For the most part, varicose veins don’t cause discomfort. But an unlucky few experience achiness or heavy feeling in their legs and even burning, throbbing, muscle cramping and swelling in the lower legs. Some patients report a sensation of itching around the veins in the legs.

“Primary vein problems (varicosities in the superficial veins) are the most common and often follow a family genetic tendency. Secondary vein disease (those in the deep veins) can result from many types of injuries to the legs, and, once corrected, it never reoccurs unless the leg is re-injured,” says Dr. Bubis

If you’re starting to notice varicose veins, by no means do you need to rush out to have them treated; if they are painful, talk to a vascular surgeon about your options, which includes ligation (tying the veins off with a suture) together with vein stripping, in which blood vessels are removed through small incisions. Dr. Bubis points out that some patients can have extensive spider and small vein disease as a result of vein stripping and as an alternative, it may be possible to use sclerotherapy together with compression and elevation.

When to Worry
There can be some serious issues related to the varicose vein disease. For instance, if you have varicose veins along with skin ulcers near your ankle, this could be a symptom of a severe form of vascular disease and require immediate attention. And, varicose veins can be associated with deep vein thrombosis, in which a blood clot develops that can break off and travel to the lungs. Phlebitis—an acute inflammation of veins—if untreated, can lead to clot formation, which in turn can result in a potentially fatal pulmonary embolism. So, if you’ve got ’em, keep varicose veins on your list of things to show your doctor at your next regular visit.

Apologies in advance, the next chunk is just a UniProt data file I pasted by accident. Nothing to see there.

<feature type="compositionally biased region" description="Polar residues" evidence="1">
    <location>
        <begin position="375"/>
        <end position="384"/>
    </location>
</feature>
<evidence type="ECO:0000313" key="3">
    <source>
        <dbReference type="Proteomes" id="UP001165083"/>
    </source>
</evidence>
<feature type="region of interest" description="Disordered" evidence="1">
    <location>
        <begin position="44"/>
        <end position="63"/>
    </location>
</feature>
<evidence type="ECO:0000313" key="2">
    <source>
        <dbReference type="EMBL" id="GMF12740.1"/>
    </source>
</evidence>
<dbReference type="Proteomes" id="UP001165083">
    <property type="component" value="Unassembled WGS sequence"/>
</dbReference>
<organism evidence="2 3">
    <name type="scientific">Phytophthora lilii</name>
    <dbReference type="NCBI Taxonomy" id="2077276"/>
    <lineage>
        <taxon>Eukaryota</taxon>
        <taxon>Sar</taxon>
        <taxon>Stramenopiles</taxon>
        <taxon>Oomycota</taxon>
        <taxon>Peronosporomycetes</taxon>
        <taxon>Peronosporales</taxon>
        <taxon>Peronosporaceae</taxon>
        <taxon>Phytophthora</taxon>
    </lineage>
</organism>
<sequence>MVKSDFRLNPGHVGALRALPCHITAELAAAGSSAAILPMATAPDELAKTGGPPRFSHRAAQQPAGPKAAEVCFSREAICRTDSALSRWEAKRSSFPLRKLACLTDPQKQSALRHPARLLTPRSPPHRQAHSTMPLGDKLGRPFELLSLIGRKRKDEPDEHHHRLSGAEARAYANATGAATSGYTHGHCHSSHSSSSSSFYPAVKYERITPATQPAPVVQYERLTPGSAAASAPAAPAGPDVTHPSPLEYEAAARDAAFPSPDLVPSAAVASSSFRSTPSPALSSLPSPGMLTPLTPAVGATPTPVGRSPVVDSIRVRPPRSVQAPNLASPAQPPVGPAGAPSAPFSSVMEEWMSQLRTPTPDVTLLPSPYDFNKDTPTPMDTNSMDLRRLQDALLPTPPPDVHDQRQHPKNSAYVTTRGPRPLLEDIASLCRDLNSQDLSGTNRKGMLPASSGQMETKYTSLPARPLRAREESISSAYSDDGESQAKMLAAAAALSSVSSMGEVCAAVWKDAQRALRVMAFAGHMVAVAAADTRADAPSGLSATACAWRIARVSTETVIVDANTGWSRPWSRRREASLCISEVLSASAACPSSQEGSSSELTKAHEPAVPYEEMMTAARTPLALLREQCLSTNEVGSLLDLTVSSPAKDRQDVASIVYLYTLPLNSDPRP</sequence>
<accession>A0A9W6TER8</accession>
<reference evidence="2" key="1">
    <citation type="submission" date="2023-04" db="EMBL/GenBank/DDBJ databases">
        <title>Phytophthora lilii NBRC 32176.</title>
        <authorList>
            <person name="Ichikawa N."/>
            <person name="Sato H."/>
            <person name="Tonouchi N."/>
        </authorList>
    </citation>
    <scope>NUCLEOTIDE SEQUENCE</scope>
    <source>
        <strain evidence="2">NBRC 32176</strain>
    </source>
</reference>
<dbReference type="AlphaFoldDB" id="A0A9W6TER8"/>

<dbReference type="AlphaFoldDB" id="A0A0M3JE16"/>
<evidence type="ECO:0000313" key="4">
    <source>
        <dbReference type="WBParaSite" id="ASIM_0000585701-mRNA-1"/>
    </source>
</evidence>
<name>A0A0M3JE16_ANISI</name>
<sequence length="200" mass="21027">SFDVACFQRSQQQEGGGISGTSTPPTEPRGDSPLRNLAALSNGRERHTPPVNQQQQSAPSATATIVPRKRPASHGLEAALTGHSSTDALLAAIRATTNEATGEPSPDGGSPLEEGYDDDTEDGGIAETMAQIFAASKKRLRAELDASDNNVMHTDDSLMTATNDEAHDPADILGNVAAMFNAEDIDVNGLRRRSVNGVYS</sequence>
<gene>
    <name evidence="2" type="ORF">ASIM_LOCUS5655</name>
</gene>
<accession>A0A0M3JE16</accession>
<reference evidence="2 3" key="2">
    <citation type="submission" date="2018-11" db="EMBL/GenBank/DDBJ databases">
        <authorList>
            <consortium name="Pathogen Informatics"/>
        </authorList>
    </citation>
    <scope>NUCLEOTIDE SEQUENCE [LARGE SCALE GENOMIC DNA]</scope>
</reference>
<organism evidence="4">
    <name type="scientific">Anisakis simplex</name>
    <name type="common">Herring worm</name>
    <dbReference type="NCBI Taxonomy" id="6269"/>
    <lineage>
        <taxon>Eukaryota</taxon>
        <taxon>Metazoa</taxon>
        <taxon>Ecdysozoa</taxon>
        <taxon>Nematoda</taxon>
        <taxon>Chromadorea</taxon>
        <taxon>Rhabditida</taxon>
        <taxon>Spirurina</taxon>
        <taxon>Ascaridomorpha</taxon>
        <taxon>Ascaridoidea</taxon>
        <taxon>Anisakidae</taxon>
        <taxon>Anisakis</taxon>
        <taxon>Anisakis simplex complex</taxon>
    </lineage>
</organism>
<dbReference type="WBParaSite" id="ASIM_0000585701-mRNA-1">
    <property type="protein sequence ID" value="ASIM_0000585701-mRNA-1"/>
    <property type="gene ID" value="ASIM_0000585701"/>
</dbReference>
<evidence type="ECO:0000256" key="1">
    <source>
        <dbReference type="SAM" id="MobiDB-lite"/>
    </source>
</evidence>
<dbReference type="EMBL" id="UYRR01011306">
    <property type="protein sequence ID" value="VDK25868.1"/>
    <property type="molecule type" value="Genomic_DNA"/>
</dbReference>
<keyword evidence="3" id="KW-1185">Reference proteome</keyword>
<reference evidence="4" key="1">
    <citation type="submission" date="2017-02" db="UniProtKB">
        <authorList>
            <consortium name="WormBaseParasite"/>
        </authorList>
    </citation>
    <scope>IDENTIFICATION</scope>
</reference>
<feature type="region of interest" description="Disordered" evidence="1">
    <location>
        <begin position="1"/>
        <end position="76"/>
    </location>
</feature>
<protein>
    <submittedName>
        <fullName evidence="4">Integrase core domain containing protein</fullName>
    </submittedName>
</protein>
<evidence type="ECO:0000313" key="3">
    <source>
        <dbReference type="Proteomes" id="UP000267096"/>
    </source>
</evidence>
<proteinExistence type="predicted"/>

And, now, why we love Dr. Bubis: he’s put together a list of eight tips to help prevent these unsightly guys:

1. Keep excessive body fat down since it can increase the venous pressure in your legs—a good idea for reasons other than just veins, too.

2. Never stand motionless; always keep your leg muscles moving—flex away.

3. Don’t cross your knees for more than ten minutes at a time—hear that mom, I don’t have to be “ladylike” all the time.

4. Elevate your legs whenever possible. When on an airplane, get up every hour and walk around.

5. Sleep on your left side when pregnant, particularly after the fifth month.

6. Do not use anti-inflammatory drugs during sclerotherapy sessions.

7. Take Vitamin C to minimize bruising and promote rapid healing.

8. Prevent all types of injuries to your legs and skin—easier said than done for those of us clumsy-types.

“Prior to choosing your doctor, do your homework,” Dr. Bubis tells us. “It’s important to prepare a list of questions about the doctor’s background, experience, and expertise. And as with any medical diagnosis, consider getting a second opinion.”

Dr. Bubis’s book also has several chapters on selecting physicians, choosing the right treatment and even navigating the wonderful world of insurance. Be sure to consult your regular physician if you notice any changes in your legs, or before you undergo any procedures.

By Sharon Hall

The information in this article is not intended to treat, diagnose, or in any way be in lieu of medical treatment. It is meant for informational purposes only. You should always consult your doctor with any medical concerns.